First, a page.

SandBurgs, which occupies a former Burger Box in Burleson, gets its name from a simple concept: It's part sandwich shop, part burger joint.
And SandBurgs has enough of a dual personality to justify the name.
The brainchild of Daniel Hill -- who had more than 15 years of experience working as a regional director for Saltgrass Steakhouse and worked for the Pappa's chain before that -- SandBurgs is fast-foody enough to have a drive-through, but its interior feels more like a diner. It serves breakfast all day, and the friendly staff and fast-casual ordering style (i.e., food is brought to your table rather than announcing it is ready on a public-address system) set it apart from chainy places.
And for a place that had been open less than a month, it seems to be running with unusual smoothness.
On our first visit, I dared to try the signature item, the "world-famous" SandBurg ($8); I didn't want to be left out, y'know? What came to the table was a large sandwich-burger hybrid: beef patty plus a slice of ham, a couple of slices of turkey, chicken-fried bacon and American and Swiss cheeses along with veggies and SandBurgs' "come back" sauce, all served on sweet sourdough bread.
This is a pretty nutty combo, but it worked: All the meats complemented one another without losing their own personalities and flavors, and the sourdough bun was soft and doughy and sweetly delicious. The veggies -- lettuce, tomato, onion -- were fresh and crisp, and the buns held up to all the mess. The "come back" sauce -- mayonnaise-based, with tomato, chili sauce and more than a dozen other ingredients -- was less of an inducement to come back than the meat and bun.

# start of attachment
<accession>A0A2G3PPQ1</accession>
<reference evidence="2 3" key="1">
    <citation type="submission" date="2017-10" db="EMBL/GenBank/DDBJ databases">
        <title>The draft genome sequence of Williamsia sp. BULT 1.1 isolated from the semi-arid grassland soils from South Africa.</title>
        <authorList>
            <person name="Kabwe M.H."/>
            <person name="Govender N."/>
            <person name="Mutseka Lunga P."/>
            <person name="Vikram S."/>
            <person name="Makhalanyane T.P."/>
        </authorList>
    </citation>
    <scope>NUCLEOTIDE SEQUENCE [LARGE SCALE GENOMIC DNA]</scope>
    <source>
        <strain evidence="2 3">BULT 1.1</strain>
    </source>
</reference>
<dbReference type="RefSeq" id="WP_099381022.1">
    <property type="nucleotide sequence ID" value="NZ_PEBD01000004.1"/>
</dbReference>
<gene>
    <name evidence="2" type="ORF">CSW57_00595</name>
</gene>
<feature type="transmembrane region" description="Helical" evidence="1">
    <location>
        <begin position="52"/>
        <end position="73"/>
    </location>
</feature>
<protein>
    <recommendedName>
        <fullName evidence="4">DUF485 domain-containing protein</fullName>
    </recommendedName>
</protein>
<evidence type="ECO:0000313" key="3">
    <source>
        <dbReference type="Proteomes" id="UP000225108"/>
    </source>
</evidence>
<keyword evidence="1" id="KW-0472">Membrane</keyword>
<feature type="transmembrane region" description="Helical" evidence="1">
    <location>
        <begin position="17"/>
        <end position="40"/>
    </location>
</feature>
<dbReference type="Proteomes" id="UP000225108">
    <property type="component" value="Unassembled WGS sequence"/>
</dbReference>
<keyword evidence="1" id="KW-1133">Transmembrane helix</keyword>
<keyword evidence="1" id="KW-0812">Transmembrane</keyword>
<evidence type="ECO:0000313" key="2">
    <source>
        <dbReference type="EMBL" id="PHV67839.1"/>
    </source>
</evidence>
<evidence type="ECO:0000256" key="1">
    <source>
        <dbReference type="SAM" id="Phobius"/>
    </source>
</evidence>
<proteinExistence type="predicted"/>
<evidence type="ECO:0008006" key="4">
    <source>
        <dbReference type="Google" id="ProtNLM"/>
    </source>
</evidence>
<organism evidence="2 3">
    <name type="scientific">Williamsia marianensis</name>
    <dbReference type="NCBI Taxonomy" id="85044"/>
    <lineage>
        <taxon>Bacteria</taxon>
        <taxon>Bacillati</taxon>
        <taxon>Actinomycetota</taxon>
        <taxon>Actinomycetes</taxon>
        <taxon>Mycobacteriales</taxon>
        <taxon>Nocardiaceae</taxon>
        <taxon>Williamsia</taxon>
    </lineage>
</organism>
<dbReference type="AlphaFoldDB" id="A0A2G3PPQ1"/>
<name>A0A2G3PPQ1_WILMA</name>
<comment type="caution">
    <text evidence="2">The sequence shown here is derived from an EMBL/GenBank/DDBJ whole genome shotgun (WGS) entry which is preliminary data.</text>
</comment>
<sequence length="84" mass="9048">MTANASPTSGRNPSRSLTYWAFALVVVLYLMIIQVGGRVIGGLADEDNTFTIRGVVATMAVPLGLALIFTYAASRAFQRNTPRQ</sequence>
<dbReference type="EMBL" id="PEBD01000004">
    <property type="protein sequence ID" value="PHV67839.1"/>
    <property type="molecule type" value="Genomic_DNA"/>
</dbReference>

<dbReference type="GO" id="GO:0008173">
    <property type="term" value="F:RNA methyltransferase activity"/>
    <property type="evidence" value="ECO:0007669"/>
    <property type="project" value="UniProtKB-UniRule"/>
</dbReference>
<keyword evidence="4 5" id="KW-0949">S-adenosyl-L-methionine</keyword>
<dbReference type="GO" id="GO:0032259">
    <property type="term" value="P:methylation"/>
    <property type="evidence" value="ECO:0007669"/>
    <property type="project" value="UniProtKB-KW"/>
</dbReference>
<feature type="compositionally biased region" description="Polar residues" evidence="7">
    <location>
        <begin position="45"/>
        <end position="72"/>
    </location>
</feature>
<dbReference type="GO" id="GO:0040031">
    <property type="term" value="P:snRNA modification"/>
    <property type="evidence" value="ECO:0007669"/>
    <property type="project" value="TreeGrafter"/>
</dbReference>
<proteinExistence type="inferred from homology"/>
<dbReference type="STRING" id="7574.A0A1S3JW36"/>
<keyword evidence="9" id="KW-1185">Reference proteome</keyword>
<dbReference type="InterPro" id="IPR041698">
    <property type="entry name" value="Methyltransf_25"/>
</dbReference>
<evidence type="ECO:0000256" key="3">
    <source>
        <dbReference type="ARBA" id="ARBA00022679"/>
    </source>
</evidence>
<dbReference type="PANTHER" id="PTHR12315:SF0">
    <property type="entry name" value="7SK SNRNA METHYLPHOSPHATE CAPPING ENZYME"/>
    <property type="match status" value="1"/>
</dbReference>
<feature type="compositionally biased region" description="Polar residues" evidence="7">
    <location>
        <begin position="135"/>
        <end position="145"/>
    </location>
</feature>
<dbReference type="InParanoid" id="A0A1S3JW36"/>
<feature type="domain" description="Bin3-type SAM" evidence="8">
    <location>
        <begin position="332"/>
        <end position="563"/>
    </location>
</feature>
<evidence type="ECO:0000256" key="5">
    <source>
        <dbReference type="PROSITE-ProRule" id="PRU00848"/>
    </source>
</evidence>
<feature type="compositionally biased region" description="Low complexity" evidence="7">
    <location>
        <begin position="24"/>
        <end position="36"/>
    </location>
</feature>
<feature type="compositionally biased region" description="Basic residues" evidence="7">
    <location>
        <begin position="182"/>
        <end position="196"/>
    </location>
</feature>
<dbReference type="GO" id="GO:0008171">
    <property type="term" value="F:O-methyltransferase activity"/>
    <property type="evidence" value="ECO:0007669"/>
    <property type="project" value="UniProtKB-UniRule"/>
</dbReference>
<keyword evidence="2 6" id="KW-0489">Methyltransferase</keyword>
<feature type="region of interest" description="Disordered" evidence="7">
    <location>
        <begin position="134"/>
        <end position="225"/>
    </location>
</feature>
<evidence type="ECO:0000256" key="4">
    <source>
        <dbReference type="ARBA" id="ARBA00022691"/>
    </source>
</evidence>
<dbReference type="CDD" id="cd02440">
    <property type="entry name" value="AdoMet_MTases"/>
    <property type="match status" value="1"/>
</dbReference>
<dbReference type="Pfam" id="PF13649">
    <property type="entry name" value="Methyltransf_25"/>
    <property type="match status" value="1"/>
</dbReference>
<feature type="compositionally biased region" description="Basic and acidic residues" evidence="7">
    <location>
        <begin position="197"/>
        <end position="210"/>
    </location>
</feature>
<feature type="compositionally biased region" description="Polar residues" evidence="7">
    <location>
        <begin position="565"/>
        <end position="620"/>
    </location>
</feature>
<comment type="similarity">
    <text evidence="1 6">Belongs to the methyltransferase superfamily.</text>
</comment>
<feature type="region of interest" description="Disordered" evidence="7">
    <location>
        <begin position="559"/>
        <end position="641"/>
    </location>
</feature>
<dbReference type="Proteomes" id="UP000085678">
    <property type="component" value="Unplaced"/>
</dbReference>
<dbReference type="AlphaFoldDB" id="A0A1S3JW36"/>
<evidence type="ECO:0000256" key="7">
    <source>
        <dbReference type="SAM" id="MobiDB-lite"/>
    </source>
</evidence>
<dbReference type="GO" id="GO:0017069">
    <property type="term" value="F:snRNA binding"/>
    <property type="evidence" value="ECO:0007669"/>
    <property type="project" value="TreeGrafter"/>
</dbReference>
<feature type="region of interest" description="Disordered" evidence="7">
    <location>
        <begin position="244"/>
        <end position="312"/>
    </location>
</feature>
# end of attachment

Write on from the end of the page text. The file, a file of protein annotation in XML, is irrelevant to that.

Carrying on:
My dining companion went the more traditional route, with the "classic" burger: a half-pound of juicy beef that didn't overdo any of the condiments (ketchup-mustard-mayo), accompanied by red onions. He also had high praise for the sweet bun, which reminded us of the sweet-roll-style buns at Fort Worth's Dutch's Legendary Hamburgers. (Hill says he gets the buns from a Houston-based supplier and doesn't know whether Dutch's uses the same company). My companion also pointed out that the bottomless tea and soft-drink refills are a pretty good bargain at 99 cents for any size drink.
Onion rings ($4) were a hit, crisply breaded on the outside with a sweet but not too aggressive onion flavor inside. Fries ($4 for a large order) were the only miss on our first visit: inconsistently cooked, mushy and overly crispy fries shared the same space in the large basket.
On a second visit, I went for the "Sands" side of the menu, with a pretty straightforward grilled chicken ($6). The breast of chicken was perfectly cooked -- golden-brown outside, white and flaky without being too dry inside -- the veggies were once again crisp, the bread was soft and fresh (and more prone to falling apart this time).
For an extra dollar, you can upgrade to "specialty" fries: bacon-ranch, nacho, chili-cheese or, my choice, Buffalo style. This was a bit of a disappointment, too: a few squirts of a fairly bland Buffalo-wing sauce and crumbles of industrial-seeming blue cheese atop a small order of fries. But the fries were more evenly cooked this time: crisp on the outside without being so brittle that they lost the tenderness inside.
SandBurgs' busily designed menu also includes breakfast options such as burritos, omelets and melts, as well as a number of other side items and basic shakes and malts. The place is a bit of a drive for people who don't live in Johnson County or southern Tarrant, but it's worth a trip for the burger-curious.
Robert Philpot, (817) 390-7872